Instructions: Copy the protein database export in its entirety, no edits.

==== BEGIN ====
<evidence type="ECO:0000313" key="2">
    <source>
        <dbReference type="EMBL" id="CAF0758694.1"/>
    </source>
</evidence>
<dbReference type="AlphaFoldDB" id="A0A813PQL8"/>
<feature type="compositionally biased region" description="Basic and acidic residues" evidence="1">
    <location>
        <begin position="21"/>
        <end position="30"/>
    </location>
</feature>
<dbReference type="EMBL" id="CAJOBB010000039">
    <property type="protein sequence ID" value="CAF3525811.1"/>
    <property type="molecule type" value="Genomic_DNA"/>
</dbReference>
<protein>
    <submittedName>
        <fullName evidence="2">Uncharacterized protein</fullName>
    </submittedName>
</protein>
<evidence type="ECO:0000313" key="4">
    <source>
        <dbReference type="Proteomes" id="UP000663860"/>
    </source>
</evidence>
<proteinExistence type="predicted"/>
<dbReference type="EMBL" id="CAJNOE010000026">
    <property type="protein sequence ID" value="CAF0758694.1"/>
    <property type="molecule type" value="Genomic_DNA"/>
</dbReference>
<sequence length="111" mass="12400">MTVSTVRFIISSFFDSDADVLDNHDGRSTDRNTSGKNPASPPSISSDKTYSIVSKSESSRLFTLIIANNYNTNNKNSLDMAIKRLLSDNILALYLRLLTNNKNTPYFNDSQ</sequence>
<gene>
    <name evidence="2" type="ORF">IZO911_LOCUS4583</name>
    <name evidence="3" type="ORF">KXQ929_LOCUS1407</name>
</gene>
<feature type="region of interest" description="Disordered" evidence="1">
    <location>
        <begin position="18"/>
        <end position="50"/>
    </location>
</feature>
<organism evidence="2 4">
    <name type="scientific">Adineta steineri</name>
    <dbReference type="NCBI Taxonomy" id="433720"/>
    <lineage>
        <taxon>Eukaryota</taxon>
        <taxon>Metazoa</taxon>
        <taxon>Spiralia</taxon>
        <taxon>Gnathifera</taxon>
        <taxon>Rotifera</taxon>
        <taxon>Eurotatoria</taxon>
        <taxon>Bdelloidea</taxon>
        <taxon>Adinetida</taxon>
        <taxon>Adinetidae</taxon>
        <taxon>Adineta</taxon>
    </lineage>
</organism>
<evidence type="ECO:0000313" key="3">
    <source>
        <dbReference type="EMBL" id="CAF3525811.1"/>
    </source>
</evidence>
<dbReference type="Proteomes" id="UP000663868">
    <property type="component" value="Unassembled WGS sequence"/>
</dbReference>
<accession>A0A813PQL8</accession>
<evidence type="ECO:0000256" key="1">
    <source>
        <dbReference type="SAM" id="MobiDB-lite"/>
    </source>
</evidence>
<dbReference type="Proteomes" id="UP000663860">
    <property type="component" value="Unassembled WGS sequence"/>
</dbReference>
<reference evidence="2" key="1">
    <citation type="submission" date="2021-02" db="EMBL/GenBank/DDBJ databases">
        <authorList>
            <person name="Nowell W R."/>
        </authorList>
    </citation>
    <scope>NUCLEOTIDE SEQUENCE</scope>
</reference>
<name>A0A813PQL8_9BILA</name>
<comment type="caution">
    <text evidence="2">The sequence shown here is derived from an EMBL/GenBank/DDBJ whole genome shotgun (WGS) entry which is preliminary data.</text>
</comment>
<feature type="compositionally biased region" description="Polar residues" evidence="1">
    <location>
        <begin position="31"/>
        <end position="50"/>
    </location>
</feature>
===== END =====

<evidence type="ECO:0000313" key="2">
    <source>
        <dbReference type="EMBL" id="CAF0758694.1"/>
    </source>
</evidence>
<dbReference type="AlphaFoldDB" id="A0A813PQL8"/>
<feature type="compositionally biased region" description="Basic and acidic residues" evidence="1">
    <location>
        <begin position="21"/>
        <end position="30"/>
    </location>
</feature>
<dbReference type="EMBL" id="CAJOBB010000039">
    <property type="protein sequence ID" value="CAF3525811.1"/>
    <property type="molecule type" value="Genomic_DNA"/>
</dbReference>
<protein>
    <submittedName>
        <fullName evidence="2">Uncharacterized protein</fullName>
    </submittedName>
</protein>
<evidence type="ECO:0000313" key="4">
    <source>
        <dbReference type="Proteomes" id="UP000663860"/>
    </source>
</evidence>
<proteinExistence type="predicted"/>
<dbReference type="EMBL" id="CAJNOE010000026">
    <property type="protein sequence ID" value="CAF0758694.1"/>
    <property type="molecule type" value="Genomic_DNA"/>
</dbReference>
<sequence length="111" mass="12400">MTVSTVRFIISSFFDSDADVLDNHDGRSTDRNTSGKNPASPPSISSDKTYSIVSKSESSRLFTLIIANNYNTNNKNSLDMAIKRLLSDNILALYLRLLTNNKNTPYFNDSQ</sequence>
<gene>
    <name evidence="2" type="ORF">IZO911_LOCUS4583</name>
    <name evidence="3" type="ORF">KXQ929_LOCUS1407</name>
</gene>
<feature type="region of interest" description="Disordered" evidence="1">
    <location>
        <begin position="18"/>
        <end position="50"/>
    </location>
</feature>
<organism evidence="2 4">
    <name type="scientific">Adineta steineri</name>
    <dbReference type="NCBI Taxonomy" id="433720"/>
    <lineage>
        <taxon>Eukaryota</taxon>
        <taxon>Metazoa</taxon>
        <taxon>Spiralia</taxon>
        <taxon>Gnathifera</taxon>
        <taxon>Rotifera</taxon>
        <taxon>Eurotatoria</taxon>
        <taxon>Bdelloidea</taxon>
        <taxon>Adinetida</taxon>
        <taxon>Adinetidae</taxon>
        <taxon>Adineta</taxon>
    </lineage>
</organism>
<evidence type="ECO:0000313" key="3">
    <source>
        <dbReference type="EMBL" id="CAF3525811.1"/>
    </source>
</evidence>
<dbReference type="Proteomes" id="UP000663868">
    <property type="component" value="Unassembled WGS sequence"/>
</dbReference>
<accession>A0A813PQL8</accession>
<evidence type="ECO:0000256" key="1">
    <source>
        <dbReference type="SAM" id="MobiDB-lite"/>
    </source>
</evidence>
<dbReference type="Proteomes" id="UP000663860">
    <property type="component" value="Unassembled WGS sequence"/>
</dbReference>
<reference evidence="2" key="1">
    <citation type="submission" date="2021-02" db="EMBL/GenBank/DDBJ databases">
        <authorList>
            <person name="Nowell W R."/>
        </authorList>
    </citation>
    <scope>NUCLEOTIDE SEQUENCE</scope>
</reference>
<name>A0A813PQL8_9BILA</name>
<comment type="caution">
    <text evidence="2">The sequence shown here is derived from an EMBL/GenBank/DDBJ whole genome shotgun (WGS) entry which is preliminary data.</text>
</comment>
<feature type="compositionally biased region" description="Polar residues" evidence="1">
    <location>
        <begin position="31"/>
        <end position="50"/>
    </location>
</feature>